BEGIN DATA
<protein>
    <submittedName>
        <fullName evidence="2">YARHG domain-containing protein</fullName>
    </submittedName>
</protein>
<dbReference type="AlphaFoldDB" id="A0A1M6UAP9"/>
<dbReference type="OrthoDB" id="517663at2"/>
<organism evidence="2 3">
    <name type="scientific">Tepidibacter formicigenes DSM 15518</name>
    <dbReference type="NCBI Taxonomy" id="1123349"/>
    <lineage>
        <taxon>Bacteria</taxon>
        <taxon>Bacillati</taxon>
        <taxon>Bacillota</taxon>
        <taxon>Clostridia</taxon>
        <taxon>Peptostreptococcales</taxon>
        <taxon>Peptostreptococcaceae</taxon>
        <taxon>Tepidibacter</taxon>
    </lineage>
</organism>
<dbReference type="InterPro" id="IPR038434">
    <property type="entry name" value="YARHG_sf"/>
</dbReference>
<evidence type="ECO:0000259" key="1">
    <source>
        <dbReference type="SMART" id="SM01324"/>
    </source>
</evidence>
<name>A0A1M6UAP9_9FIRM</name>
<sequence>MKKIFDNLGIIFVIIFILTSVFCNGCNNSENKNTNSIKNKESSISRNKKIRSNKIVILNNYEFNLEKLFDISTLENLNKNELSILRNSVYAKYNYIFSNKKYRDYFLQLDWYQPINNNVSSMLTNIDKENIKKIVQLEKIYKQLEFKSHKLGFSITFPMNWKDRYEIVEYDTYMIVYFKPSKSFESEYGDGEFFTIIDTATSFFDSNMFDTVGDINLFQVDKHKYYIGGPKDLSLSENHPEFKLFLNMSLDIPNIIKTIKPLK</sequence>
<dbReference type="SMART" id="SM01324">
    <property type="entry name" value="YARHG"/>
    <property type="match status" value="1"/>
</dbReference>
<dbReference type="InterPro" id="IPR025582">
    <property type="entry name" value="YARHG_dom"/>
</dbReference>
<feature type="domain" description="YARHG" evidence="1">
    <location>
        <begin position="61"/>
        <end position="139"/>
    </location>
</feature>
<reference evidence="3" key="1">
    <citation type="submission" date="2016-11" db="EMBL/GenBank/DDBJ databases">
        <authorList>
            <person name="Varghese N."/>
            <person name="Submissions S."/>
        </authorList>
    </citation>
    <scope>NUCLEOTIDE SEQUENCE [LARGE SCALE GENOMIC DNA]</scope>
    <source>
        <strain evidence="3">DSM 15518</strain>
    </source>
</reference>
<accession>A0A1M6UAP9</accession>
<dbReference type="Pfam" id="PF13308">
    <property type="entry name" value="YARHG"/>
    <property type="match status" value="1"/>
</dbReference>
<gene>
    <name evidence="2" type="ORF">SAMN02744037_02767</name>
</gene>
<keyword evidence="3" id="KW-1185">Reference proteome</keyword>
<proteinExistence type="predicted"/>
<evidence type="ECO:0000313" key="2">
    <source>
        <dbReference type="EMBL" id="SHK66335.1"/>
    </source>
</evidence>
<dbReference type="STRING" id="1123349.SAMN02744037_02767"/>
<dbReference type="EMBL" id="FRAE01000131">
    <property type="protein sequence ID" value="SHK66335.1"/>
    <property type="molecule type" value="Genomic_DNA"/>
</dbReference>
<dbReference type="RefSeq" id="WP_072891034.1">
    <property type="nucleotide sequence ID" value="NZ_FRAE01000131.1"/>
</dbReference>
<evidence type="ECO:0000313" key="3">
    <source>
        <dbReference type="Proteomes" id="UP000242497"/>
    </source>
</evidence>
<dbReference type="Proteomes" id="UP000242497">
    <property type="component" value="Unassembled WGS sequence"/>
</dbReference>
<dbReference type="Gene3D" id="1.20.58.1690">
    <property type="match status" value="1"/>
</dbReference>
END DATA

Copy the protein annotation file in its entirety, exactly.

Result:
<protein>
    <submittedName>
        <fullName evidence="2">YARHG domain-containing protein</fullName>
    </submittedName>
</protein>
<dbReference type="AlphaFoldDB" id="A0A1M6UAP9"/>
<dbReference type="OrthoDB" id="517663at2"/>
<organism evidence="2 3">
    <name type="scientific">Tepidibacter formicigenes DSM 15518</name>
    <dbReference type="NCBI Taxonomy" id="1123349"/>
    <lineage>
        <taxon>Bacteria</taxon>
        <taxon>Bacillati</taxon>
        <taxon>Bacillota</taxon>
        <taxon>Clostridia</taxon>
        <taxon>Peptostreptococcales</taxon>
        <taxon>Peptostreptococcaceae</taxon>
        <taxon>Tepidibacter</taxon>
    </lineage>
</organism>
<dbReference type="InterPro" id="IPR038434">
    <property type="entry name" value="YARHG_sf"/>
</dbReference>
<evidence type="ECO:0000259" key="1">
    <source>
        <dbReference type="SMART" id="SM01324"/>
    </source>
</evidence>
<name>A0A1M6UAP9_9FIRM</name>
<sequence>MKKIFDNLGIIFVIIFILTSVFCNGCNNSENKNTNSIKNKESSISRNKKIRSNKIVILNNYEFNLEKLFDISTLENLNKNELSILRNSVYAKYNYIFSNKKYRDYFLQLDWYQPINNNVSSMLTNIDKENIKKIVQLEKIYKQLEFKSHKLGFSITFPMNWKDRYEIVEYDTYMIVYFKPSKSFESEYGDGEFFTIIDTATSFFDSNMFDTVGDINLFQVDKHKYYIGGPKDLSLSENHPEFKLFLNMSLDIPNIIKTIKPLK</sequence>
<dbReference type="SMART" id="SM01324">
    <property type="entry name" value="YARHG"/>
    <property type="match status" value="1"/>
</dbReference>
<dbReference type="InterPro" id="IPR025582">
    <property type="entry name" value="YARHG_dom"/>
</dbReference>
<feature type="domain" description="YARHG" evidence="1">
    <location>
        <begin position="61"/>
        <end position="139"/>
    </location>
</feature>
<reference evidence="3" key="1">
    <citation type="submission" date="2016-11" db="EMBL/GenBank/DDBJ databases">
        <authorList>
            <person name="Varghese N."/>
            <person name="Submissions S."/>
        </authorList>
    </citation>
    <scope>NUCLEOTIDE SEQUENCE [LARGE SCALE GENOMIC DNA]</scope>
    <source>
        <strain evidence="3">DSM 15518</strain>
    </source>
</reference>
<accession>A0A1M6UAP9</accession>
<dbReference type="Pfam" id="PF13308">
    <property type="entry name" value="YARHG"/>
    <property type="match status" value="1"/>
</dbReference>
<gene>
    <name evidence="2" type="ORF">SAMN02744037_02767</name>
</gene>
<keyword evidence="3" id="KW-1185">Reference proteome</keyword>
<proteinExistence type="predicted"/>
<evidence type="ECO:0000313" key="2">
    <source>
        <dbReference type="EMBL" id="SHK66335.1"/>
    </source>
</evidence>
<dbReference type="STRING" id="1123349.SAMN02744037_02767"/>
<dbReference type="EMBL" id="FRAE01000131">
    <property type="protein sequence ID" value="SHK66335.1"/>
    <property type="molecule type" value="Genomic_DNA"/>
</dbReference>
<dbReference type="RefSeq" id="WP_072891034.1">
    <property type="nucleotide sequence ID" value="NZ_FRAE01000131.1"/>
</dbReference>
<evidence type="ECO:0000313" key="3">
    <source>
        <dbReference type="Proteomes" id="UP000242497"/>
    </source>
</evidence>
<dbReference type="Proteomes" id="UP000242497">
    <property type="component" value="Unassembled WGS sequence"/>
</dbReference>
<dbReference type="Gene3D" id="1.20.58.1690">
    <property type="match status" value="1"/>
</dbReference>